Norwich 999 patients faced prospect of treatment in a tent

Triage facilities in place outside the accident and emergency unit at the Norfolk and Norwich University Hospital. Photo...

Triage facilities in place outside the accident and emergency unit at the Norfolk and Norwich University Hospital. Photo: Steve Adams

999 patients awaiting treatment at the Norfolk and Norwich University Hospital were left in queues for up to three hours or more – and then faced the prospect of being treated in a tent if the hospital could not take them in.The East of England Ambulance Service (EEAS) put up the 'major incident tent' yesterday for the first time outside the N&N.

This action was taken during a nine-hour period where an average of between six and 15 vehicles were queuing outside the Colney hospital's accident and emergency department.

The latest incident follows similar problems last month when 17 ambulance crews were left waiting outside the N&N.

In any given month, 80pc of patients should be handed over to the N&N within 15 minutes of their arrival by ambulance. EEAS said yesterday's delays prevented vehicles responding to other patients.

The tent would have allowed patients to have been off-loaded and receive treatment outside the N&N, in order to release ambulances back on to the road.

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EEAS workers say it is unheard of for the tent to be placed outside an A&E department, and it is usually reserved for major emergencies such as train or plane crashes.

Norwich North MP Chloe Smith also called for an 'urgent explanation' from all authorities as to how they will work together to put the handover problems right 'once and for all'.

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Both the N&N and EEAS said the tent was ultimately not required despite the long delays.

Oskan Edwardson, EEAS' associate director of special operations, told the EDP last night: 'Between 11am and 8pm the trust had an average of between six and 15 vehicles queuing for up to three plus hours.

'Clearly this led to ambulances not being available to respond to other patients in the community.

'We worked closely with the hospital and clinical commissioning group throughout the afternoon and deployed the trust major incident tent to help release ambulances back on to the road.

'The trust is pleased that this issue is now resolved following much hard work by the hospital and the ambulance service and that in the end no patients were required to be treated in the major incident tent at this time.'

One long-serving ambulance service worker, who did not wish to be named, said: 'Road crews are so fed-up with getting slated and being made to look as if the ambulance service is to blame for the delays – but it's not, it's A&E.

'They [the ambulance crews] want to get out and save lives. That's all they want to do and they are getting caught up in a political row.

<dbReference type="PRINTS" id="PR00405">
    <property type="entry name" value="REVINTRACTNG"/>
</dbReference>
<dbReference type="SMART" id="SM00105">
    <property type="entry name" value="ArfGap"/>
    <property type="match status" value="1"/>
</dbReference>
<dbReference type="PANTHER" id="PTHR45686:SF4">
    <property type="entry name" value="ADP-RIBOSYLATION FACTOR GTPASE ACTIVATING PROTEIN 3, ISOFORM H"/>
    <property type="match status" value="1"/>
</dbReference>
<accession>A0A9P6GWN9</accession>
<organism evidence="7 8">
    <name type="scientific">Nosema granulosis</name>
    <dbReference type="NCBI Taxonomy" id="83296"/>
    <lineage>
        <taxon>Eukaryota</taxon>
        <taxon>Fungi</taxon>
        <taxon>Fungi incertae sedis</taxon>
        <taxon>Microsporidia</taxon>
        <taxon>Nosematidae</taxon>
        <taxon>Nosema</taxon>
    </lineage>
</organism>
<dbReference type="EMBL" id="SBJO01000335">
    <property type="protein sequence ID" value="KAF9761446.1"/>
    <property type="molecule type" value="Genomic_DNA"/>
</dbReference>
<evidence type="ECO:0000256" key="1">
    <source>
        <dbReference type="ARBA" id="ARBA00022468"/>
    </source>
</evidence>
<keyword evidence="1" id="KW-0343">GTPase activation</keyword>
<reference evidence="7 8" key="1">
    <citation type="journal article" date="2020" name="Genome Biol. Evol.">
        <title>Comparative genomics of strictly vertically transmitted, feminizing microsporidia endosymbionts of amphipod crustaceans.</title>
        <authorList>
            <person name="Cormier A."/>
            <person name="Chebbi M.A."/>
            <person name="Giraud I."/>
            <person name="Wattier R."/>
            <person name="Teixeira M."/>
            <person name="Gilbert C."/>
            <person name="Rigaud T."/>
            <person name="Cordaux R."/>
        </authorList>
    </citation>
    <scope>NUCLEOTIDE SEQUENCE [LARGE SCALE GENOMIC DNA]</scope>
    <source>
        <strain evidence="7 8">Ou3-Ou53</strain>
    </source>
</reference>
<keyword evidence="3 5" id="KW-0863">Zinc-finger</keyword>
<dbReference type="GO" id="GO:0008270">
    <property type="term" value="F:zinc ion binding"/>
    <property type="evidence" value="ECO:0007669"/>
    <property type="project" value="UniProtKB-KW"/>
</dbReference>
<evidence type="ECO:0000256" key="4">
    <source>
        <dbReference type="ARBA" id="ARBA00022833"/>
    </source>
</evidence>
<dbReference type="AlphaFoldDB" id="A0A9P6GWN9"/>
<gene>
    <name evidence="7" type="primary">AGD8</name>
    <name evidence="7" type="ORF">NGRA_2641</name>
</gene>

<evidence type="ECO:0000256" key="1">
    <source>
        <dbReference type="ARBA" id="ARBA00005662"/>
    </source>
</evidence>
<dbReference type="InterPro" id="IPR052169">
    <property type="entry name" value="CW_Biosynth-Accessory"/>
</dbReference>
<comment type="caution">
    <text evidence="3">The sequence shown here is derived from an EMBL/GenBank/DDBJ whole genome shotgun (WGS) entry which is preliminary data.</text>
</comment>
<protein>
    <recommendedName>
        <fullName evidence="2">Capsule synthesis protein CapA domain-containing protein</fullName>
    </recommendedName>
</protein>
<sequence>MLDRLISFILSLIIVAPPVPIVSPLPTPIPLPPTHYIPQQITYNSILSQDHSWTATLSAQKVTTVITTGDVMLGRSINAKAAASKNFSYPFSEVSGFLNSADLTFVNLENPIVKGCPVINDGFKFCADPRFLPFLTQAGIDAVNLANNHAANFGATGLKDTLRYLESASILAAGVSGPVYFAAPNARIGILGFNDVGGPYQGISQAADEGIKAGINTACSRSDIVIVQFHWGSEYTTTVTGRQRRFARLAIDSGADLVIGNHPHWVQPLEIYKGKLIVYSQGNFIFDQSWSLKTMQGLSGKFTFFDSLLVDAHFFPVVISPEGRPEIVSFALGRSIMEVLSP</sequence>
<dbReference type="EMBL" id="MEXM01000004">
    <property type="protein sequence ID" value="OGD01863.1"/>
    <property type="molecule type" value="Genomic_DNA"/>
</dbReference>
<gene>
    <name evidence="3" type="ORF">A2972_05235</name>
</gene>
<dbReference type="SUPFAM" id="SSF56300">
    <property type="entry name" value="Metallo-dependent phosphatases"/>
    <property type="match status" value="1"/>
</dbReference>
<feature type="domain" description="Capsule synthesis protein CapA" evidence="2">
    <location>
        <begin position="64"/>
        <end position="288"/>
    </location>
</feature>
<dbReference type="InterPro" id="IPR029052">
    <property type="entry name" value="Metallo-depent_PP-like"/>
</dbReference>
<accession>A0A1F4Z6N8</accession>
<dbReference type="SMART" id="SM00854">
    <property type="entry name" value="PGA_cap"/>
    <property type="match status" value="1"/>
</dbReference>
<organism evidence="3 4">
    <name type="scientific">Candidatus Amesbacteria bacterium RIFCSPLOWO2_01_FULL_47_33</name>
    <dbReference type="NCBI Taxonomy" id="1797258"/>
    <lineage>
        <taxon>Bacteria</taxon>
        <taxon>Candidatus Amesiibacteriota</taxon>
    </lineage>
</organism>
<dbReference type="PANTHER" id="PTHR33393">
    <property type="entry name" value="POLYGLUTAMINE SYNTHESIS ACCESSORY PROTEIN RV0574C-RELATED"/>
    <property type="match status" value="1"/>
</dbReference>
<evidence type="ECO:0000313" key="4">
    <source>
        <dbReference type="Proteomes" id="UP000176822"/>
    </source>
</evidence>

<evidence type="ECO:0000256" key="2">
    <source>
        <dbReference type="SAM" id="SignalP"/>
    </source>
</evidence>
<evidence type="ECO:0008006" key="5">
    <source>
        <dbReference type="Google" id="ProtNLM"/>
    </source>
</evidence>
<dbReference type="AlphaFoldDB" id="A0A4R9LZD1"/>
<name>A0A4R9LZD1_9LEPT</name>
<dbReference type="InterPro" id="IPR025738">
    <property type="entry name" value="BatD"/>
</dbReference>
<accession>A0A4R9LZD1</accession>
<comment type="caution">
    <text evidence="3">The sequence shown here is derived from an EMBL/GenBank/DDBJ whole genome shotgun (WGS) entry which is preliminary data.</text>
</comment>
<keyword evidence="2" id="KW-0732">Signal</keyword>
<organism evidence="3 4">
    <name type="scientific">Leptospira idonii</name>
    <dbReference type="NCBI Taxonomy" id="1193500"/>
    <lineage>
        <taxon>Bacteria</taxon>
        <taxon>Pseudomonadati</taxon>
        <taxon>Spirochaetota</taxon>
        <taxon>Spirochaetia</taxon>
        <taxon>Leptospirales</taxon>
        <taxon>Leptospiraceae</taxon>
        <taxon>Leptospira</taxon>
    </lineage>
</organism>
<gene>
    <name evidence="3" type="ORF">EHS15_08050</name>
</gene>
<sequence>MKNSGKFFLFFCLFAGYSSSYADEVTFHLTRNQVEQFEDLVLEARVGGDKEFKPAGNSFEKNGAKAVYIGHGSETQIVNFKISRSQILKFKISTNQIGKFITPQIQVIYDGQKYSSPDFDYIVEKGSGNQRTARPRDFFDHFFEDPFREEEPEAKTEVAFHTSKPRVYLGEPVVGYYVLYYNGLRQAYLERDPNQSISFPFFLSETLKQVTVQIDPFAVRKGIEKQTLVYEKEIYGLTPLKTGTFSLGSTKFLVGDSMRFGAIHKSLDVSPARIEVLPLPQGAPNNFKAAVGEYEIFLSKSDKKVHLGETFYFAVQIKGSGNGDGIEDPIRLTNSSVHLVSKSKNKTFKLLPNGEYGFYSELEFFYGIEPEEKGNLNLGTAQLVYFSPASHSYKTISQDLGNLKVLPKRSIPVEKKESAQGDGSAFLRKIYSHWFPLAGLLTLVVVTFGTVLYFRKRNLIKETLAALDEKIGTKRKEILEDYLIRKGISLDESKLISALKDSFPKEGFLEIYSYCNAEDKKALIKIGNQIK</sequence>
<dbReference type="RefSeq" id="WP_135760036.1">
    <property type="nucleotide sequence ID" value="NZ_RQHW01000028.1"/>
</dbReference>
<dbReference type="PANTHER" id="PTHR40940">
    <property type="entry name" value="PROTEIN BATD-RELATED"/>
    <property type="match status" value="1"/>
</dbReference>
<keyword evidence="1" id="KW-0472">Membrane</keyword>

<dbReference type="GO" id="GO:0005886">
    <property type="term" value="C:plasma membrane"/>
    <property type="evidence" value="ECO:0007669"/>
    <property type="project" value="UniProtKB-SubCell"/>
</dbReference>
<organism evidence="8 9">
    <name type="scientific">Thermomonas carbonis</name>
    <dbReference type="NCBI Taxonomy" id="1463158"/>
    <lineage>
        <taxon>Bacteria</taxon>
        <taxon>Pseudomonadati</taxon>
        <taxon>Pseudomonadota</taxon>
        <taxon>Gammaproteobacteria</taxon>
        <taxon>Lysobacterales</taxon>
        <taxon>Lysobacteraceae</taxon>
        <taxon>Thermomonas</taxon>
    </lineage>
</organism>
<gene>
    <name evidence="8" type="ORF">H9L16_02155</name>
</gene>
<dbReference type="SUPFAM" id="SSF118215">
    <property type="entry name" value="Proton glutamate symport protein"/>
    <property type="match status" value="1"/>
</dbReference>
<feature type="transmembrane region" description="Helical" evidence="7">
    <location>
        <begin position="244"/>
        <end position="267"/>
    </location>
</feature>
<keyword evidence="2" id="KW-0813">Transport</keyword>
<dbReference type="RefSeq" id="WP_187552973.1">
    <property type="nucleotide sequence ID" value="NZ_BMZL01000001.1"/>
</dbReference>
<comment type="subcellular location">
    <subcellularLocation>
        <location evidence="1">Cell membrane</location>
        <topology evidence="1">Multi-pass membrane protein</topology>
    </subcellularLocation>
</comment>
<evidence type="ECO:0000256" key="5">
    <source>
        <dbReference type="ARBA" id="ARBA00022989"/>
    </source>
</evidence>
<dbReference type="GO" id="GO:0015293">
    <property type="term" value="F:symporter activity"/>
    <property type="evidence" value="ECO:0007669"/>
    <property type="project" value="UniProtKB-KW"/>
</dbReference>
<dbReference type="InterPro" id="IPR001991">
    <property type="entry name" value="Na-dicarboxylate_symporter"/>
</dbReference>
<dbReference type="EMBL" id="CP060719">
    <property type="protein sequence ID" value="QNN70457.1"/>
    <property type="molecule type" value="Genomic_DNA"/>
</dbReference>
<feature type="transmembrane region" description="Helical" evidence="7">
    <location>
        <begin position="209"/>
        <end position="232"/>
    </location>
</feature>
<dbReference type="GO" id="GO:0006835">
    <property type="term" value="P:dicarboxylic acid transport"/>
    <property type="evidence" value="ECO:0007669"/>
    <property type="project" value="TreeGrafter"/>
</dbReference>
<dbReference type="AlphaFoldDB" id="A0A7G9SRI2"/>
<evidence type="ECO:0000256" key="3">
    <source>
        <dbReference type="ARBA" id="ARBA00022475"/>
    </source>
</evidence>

'The tent is usually used at plane crashes and big events, such as the Lord Mayor's parade. To put it up outside A&E is unheard of.'

Another EEAS worked, who also wished to remain anonymous, said of the major incident tent and associated facilities: 'When there's a massive train crash, that's when these vehicles are used – not for an A&E department.

'The tent will usually have in it treatment bays, drugs, oxygen, the same stuff on board an ambulance but inside a tent – which is a lot colder. It's a mini-hospital in a tent.'

There had been suggestions a major incident had been declared outside the N&N but this claim was denied by EEAS. An EEAS spokeswoman added yesterday: 'It is the first time such action [use of the major incident tent] has been taken. Our workload in Norfolk/Suffolk has been busy but manageable today.'

The latest incident follows similar queuing issues last month when 17 ambulance crews were left waiting outside the N&N. This meant they were unable to attend 12 other 999 calls because of the long delays. As a result, other ambulances had to be drafted in from further afield.

Anna Dugdale, Norfolk and Norwich University Hospital chief executive, said yesterday: 'The demand on emergency services over the bank holiday weekend has been exceptionally high and the ambulance tent was erected for a short period this afternoon as a precautionary measure. In the event it was not needed and has been stood down.'

More than 10 emergency vehicles were at the N&N at around 7.30pm yesterday. These included ambulances and parademic response cars.

Chris Cobb, director of medicine and emergency care at the hospital, has previously said the hospital should be able to cope with 15 ambulances turning up at once.

Last month it also emerged the N&N could be hit by fines of up to £3.5m a year for its slow ambulance turnaround times.

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